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Sex Transm Dis. 2011 Dec;38(12):1101-6. doi: 10.1097/OLQ.0b013e31822e610a.

Early awareness and uptake of an effective waiting room video intervention by STD clinics.

Author information

  • 1Department of Health Administration, Virginia Commonwealth University, Richmond, VA 23298-0203, USA. jpdeshazo@vcu.edu

Abstract

BACKGROUND:

Successful diffusion and adoption is critical for the effectiveness and impact of a new intervention. The objective of this research was to evaluate the uptake and implementation of a newly released educational waiting room video in US sexually transmitted diseases (STD) Clinics.

METHODS:

A telephone survey was administered to a random sample of 73 clinic directors representing 76 US STD clinics 3 to 5 months following the availability of the intervention. A qualitative analysis was used to categorize survey responses and detect associations among them.

RESULTS:

Of the 76 clinics, 22% were aware of the intervention and 17% had ordered the intervention kit. The most frequently reported sources for hearing about the video were interpersonal communication/word of mouth, national conferences, and the STDPreventionOnline.org Website. The majority (74%) of clinic directors reported using state or local entities as primary sources of new information; however, reporting these channels was associated with unawareness of the new intervention. Facilitators to adoption included having adequate video/DVD equipment (55%) and a separate, nonshared waiting room for STD services in which to show the video (47%).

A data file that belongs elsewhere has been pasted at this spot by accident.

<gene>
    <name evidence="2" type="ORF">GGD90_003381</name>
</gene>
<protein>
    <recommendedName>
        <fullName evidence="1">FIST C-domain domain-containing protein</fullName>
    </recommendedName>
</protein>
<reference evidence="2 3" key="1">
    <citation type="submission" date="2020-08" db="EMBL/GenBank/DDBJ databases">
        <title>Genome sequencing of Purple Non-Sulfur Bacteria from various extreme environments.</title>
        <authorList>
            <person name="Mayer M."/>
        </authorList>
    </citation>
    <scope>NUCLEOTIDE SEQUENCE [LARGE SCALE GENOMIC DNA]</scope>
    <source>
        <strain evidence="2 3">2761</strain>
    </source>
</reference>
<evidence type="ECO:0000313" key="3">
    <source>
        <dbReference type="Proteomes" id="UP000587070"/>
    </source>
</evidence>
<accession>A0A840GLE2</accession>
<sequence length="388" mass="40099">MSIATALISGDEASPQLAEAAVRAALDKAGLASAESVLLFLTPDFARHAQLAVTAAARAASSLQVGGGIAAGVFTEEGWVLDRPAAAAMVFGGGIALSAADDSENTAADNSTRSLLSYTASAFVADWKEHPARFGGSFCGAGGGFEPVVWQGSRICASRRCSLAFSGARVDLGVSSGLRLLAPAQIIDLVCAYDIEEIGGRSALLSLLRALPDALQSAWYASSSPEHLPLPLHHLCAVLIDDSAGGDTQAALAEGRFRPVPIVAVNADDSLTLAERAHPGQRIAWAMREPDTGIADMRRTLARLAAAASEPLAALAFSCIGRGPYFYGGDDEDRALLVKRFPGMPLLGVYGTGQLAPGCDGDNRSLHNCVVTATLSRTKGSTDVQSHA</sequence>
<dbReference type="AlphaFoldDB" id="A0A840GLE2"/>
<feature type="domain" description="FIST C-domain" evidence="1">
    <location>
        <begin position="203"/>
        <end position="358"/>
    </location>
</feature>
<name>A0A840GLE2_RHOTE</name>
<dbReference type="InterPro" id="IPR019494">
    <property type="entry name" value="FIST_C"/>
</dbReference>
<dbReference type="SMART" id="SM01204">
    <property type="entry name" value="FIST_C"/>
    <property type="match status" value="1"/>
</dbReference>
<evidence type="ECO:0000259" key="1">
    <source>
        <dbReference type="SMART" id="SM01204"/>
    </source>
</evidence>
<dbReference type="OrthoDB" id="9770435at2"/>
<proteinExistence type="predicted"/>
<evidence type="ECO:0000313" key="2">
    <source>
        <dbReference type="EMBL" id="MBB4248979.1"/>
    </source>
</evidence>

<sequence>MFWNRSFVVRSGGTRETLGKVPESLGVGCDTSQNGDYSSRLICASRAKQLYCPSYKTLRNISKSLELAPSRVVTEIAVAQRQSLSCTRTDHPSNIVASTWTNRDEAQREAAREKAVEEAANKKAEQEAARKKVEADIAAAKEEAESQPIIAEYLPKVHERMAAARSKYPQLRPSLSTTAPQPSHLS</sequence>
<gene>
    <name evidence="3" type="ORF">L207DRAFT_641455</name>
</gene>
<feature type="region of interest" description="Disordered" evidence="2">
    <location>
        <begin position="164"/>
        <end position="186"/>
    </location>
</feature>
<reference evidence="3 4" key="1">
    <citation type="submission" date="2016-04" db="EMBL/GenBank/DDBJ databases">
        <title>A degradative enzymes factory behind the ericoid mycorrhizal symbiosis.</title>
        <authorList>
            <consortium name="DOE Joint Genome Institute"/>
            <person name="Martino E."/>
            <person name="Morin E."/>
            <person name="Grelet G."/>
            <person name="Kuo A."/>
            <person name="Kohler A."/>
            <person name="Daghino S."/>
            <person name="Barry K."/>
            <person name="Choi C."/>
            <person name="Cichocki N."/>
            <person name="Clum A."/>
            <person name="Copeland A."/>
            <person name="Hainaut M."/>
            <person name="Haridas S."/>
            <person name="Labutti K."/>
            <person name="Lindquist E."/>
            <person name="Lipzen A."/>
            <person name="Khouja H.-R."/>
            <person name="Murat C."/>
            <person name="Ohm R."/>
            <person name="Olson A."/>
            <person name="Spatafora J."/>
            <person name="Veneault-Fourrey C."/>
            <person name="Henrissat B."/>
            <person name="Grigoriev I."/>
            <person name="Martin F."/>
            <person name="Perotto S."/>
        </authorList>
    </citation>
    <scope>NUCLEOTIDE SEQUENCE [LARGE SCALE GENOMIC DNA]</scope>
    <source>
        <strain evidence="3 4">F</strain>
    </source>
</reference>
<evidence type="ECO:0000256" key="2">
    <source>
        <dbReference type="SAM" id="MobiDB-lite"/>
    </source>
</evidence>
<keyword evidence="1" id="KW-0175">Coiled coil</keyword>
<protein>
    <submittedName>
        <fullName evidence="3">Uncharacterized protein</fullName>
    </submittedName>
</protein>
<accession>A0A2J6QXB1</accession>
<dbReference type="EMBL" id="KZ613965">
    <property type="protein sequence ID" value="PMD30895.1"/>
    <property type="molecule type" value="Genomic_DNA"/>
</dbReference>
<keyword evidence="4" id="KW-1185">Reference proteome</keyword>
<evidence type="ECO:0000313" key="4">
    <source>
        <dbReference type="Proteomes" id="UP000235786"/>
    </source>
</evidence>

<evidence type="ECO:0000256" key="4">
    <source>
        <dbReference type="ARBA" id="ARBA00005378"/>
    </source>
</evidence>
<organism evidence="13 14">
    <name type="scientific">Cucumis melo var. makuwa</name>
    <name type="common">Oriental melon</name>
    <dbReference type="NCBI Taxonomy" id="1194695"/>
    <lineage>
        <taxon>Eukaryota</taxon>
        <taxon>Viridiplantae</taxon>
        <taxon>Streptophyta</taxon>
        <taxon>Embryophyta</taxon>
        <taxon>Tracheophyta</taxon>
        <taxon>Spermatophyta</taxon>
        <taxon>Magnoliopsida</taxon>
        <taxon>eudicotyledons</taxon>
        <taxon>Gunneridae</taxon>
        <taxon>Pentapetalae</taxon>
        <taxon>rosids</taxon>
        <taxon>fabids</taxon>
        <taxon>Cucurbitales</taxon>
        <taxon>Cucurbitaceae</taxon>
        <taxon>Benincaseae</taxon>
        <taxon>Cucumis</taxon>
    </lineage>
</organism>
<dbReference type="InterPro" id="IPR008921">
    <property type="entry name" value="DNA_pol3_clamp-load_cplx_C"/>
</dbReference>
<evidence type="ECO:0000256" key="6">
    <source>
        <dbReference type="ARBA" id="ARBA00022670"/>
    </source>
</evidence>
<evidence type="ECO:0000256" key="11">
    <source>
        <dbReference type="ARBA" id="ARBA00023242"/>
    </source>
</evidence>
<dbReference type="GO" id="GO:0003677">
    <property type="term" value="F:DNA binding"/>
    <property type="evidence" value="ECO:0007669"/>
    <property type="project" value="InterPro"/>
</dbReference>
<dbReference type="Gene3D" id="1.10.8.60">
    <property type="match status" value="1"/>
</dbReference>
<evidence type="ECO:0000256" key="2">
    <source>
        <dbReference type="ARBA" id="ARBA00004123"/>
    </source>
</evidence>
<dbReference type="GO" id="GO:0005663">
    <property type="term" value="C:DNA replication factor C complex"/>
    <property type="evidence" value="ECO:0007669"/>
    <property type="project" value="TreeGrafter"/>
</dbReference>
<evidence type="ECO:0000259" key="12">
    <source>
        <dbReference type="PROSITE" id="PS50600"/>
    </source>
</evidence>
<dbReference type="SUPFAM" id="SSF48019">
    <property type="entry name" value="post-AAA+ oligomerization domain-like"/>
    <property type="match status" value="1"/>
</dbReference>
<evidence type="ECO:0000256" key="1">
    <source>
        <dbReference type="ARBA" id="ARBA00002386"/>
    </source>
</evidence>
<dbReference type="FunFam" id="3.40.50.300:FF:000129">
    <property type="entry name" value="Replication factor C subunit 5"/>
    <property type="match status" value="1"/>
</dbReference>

CONCLUSIONS:

The data from this sample suggest that making greater use of prominent thought leaders and interpersonal communication, including social networking, and professional groups may improve awareness of new interventions. Some barriers to adoption, such as lack of equipment, have relatively inexpensive solutions yet bureaucratic or technical support issues may still play a role. However, some structural barriers, such as shared waiting areas, will require innovative alternatives to conventional practice.

PMID:
22082719
[PubMed - indexed for MEDLINE]
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